Canadian Design Darlings Byron and Dexter Peart’s Amazing Redesign of Matachica

Thatch and chill.

The largest island in Belize is Ambergris Caye; it is mythically colourful—the teals and blues acting as a frame to the thin slivers of land upon which sit the varicoloured houses.

White sand beaches lead to iconic peers and stilted buildings. The interface between land and sea gives this place its rhythm of ease as vacationers and locals move back and forth between the water and the brief land.


matachica resort


Bordering the second-longest barrier reef in the world, Matachica Resort boasts 32 casitas and villas, with thatched exteriors that reflect the life-world of the island. Public spaces allow for drinking, dining, and pool lounging.

Known for their incorporation of rustic elements into a holistic chic, the Peart twins have optimized the resort in its recent redesign, both aesthetically and functionally.

“Our worldly sensibility, attention to detail, and experience curating brands uniquely positioned us to work with Matachica,” says Dexter Peart. “The result is a redefined Belizean beach experience that honors craftsmanship, sustainability, and functionality.”

Designs that harness the spirit of Belize are incorporated in the twins’ additions such as Danny’s Tree Bar, which, unsurprisingly, is built around one of the smooth trees on the property.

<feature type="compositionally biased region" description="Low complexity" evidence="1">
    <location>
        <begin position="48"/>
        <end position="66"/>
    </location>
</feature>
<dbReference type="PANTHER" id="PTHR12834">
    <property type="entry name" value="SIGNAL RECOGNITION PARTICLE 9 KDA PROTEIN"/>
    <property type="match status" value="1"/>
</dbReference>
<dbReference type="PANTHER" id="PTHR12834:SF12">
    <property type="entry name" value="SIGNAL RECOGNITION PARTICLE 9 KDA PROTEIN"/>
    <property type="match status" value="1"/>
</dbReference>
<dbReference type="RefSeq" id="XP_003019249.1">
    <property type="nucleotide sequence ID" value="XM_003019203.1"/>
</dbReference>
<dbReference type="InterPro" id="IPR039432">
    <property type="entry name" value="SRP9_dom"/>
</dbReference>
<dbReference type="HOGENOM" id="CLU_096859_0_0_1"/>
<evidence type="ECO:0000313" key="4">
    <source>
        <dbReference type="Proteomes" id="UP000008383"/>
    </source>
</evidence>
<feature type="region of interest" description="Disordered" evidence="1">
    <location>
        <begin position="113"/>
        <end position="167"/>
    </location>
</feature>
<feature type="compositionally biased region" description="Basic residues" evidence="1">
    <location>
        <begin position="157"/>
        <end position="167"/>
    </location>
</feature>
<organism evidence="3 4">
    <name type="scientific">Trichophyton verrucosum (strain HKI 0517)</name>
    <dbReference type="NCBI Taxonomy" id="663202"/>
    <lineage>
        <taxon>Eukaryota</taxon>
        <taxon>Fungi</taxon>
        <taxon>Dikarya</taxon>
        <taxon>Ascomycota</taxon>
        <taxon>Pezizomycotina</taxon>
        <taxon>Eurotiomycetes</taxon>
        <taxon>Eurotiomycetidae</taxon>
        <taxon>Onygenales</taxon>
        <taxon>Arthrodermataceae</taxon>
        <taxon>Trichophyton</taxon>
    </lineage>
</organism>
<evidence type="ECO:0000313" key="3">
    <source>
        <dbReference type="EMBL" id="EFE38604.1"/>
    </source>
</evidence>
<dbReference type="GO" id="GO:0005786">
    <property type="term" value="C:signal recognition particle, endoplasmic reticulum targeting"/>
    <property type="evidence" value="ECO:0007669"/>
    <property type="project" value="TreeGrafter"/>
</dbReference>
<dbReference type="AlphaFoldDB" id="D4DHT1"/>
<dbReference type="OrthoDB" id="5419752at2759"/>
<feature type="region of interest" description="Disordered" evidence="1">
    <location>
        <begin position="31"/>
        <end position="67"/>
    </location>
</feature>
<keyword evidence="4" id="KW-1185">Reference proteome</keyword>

Furthering the theme of crafts and craftsmanship, illustrator and Montrealer Cécile Gariépy was chosen to design custom tropical murals for the casitas. The redesign also benefited from the extensive network of artisans the Pearts have built.

Always an important aspect of their work, eco-friendly aspects such as lightning, skin care, and the materials used for furniture by brands like Tucurinca feature prominently throughout the resort. Many of these specially-sourced crafts and design products are featured through GOODEE, the Pearts’ latest venture.


matachica resort


Like its sister resort, GAÏA Riverlodge, both owned by Montreal lawyer Daniel Lighter, Matachica is a slice of Canadian design and sustainability in the heart of Central America that does not implant itself but rather borrows holistically from the surrounding environment and culture. Visitors can enjoy the jungle and ocean without the caustic juxtaposition of a mega resort.




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